It is not often I will post a link back to Gawker, but that is where I first heard this bit of news so it is the correct action.

Let’s be honest: it must be hard to work for the Income Inequality Institute. Justifying any form of remuneration surely requires a creative application of words and thoughts. Bearing that in mind I’d love to hear the conversation which decided the payment of $25,000 per month to one man for playing “a modest role” and “[contributing] to the build-up” of… something.

The official announcement states:

“Professor Krugman’s contributions to economic theory are as foundational as his regular critiques of current affairs are trenchant. The Graduate Center is internationally known for its culture of interdisciplinary and collaborative research and Ph.D. training, and nowhere are the quantitative and cultural markers of inequality more systematically addressed than by our social scientists. We are delighted that he will be joining our economics program and the Luxembourg Income Study Center, where we are assembling a remarkable community of scholars and students. Our students will benefit enormously from his teaching, which will cover diverse topics.”

See here for the offer letter and response.

from Bringing Sexy Back to Economics



In the Gebhardt-Brizi household

Update: these are being followed up by my home made chocolate truffles. Happy Pasquetta! 

Tuesday, 15 April 2014

Ignorance vs Stupidity

I never think too badly of ignorance. We are all ignorant on many things. We simply do not know everything about everything.

Stupidity on the other hand is more bothersome - but that's not to say we are not all stupid on many things. Stupidity is willful ignorance. It is difficult to excuse.

Monday, 14 April 2014

ATL Saturdays

Another love-fest for weekends in the ATL.

Gorgeous summer weather, of course, means brunch outdoors (fried chicken eggs benedict anyone?), walking the beltline from Inman to Piedmont Park, the Dogwood festival (they have a dog show. Hi.), and of course all the internationals there to see the International Stage performances, cheering on the Bollywood dances, a walk back down the beltline and an evening with friends of early tapas dinner followed by the stunning Atlanta ballet performance of Hamlet.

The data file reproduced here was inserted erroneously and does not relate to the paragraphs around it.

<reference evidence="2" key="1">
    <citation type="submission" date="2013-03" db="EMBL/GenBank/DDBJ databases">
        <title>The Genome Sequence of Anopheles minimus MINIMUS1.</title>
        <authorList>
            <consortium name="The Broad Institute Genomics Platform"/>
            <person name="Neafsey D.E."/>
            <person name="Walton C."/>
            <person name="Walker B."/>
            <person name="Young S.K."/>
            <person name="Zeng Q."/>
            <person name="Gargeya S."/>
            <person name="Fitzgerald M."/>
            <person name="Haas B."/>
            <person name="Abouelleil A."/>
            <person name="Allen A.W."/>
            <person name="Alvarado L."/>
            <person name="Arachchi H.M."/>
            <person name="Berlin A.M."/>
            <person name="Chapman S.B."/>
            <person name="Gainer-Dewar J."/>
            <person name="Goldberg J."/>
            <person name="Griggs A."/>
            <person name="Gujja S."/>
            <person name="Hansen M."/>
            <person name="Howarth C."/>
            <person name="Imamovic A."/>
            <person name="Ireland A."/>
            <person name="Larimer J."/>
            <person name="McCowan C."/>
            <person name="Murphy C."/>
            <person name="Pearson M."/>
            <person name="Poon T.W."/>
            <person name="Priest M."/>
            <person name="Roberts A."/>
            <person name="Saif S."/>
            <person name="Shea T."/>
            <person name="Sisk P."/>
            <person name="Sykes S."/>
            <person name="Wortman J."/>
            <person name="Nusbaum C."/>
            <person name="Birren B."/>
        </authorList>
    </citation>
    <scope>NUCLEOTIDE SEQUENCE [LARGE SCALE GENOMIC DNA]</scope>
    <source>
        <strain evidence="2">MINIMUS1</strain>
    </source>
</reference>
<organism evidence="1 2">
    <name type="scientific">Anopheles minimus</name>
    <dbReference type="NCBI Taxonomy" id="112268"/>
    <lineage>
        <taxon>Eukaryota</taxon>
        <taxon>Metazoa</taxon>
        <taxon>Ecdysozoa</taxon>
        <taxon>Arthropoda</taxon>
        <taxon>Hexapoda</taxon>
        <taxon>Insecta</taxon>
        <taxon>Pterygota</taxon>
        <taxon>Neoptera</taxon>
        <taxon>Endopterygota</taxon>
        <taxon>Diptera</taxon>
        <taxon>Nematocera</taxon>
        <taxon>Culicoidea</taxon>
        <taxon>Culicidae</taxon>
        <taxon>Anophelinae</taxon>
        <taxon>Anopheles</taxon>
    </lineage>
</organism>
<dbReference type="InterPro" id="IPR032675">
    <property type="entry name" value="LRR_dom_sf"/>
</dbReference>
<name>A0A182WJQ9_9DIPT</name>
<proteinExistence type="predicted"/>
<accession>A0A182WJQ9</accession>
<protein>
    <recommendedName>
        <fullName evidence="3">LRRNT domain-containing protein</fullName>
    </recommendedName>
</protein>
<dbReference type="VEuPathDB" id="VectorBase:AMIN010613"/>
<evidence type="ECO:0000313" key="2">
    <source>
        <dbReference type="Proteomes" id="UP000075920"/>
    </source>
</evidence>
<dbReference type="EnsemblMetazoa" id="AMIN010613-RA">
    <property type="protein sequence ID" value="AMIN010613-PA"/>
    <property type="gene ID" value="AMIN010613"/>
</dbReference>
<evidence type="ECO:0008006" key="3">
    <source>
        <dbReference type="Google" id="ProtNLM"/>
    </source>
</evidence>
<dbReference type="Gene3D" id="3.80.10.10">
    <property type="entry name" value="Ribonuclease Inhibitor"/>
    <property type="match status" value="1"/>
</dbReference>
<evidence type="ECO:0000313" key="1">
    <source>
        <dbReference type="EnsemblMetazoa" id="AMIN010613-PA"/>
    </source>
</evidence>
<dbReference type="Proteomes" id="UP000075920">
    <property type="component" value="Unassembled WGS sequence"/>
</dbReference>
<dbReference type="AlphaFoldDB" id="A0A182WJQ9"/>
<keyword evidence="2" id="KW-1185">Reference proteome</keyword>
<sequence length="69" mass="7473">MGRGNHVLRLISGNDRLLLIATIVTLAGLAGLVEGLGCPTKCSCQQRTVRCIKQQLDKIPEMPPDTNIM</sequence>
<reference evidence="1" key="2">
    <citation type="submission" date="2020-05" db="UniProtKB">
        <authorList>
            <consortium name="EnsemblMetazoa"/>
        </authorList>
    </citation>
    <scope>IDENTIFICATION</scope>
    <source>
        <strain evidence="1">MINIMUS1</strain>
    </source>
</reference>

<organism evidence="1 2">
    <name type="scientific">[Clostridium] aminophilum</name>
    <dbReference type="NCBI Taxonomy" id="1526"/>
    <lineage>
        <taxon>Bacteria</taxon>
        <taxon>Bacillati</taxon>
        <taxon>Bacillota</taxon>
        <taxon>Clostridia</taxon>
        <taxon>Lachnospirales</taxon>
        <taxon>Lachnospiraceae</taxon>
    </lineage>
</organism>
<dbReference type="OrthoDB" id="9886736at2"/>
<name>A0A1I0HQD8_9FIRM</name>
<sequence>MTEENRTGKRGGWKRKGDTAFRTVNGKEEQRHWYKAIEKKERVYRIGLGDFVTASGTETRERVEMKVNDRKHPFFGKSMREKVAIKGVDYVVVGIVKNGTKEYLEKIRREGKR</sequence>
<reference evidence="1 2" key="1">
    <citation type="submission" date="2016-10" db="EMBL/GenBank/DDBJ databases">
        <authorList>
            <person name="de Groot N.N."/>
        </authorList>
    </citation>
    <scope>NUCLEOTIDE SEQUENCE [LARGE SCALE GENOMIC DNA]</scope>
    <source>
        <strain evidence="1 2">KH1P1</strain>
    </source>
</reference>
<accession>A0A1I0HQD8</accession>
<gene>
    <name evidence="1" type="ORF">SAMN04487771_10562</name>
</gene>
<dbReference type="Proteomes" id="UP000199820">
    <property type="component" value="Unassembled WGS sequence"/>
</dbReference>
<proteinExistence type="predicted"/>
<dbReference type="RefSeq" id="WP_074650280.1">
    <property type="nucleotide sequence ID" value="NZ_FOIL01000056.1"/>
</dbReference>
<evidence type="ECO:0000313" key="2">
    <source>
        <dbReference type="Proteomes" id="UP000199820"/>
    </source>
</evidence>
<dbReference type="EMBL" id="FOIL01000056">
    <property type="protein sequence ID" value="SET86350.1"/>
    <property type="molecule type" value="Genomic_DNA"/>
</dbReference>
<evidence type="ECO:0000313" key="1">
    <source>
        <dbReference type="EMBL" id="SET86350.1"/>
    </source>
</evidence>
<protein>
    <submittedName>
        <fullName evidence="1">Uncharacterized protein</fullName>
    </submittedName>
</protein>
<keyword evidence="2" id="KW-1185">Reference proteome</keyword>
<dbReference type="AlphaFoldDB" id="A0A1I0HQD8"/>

Giuseppe had his own version of morning tennis, afternoon poolside, evening ballet.

Hamlet was stunning indeed, it's a highly engaging modern ballet, set to some beautiful mid/late-20th century music by Philip Glass. Tara Lee danced Ophelia and every movement told a story, all were good but in my mind she stole the show.

Hamlet himself looked like Benigni, which did not always work to his favour.

Thursday, 10 April 2014

Yale said what?!

Well, apparently Yale said Gain Weight or Bye Bye.

This is the story of Frances Chan, whose BMI is probably rather close to my own, assuming from her height and weight.

But Yale was all "Nuh-uuuuh if you are that skinny you MUST have an eating disorder and this isn't about loving your body however it is, it's about changing your body completely because I'm Yale and I'm all smart and stuff".

She was subsequently put through a gruelling routine of weigh-ins, blood and urine tests, heart check-ups and mental health counselling. All the results indicated that she was healthy, as she has always been, and Miss Chan's doctor from her home in New Jersey also told the college that her whole family were small but in good shape – to no avail. ... "If this carried on, I was going to develop a real eating disorder," she said. "I resented eating at all."

Monday, 7 April 2014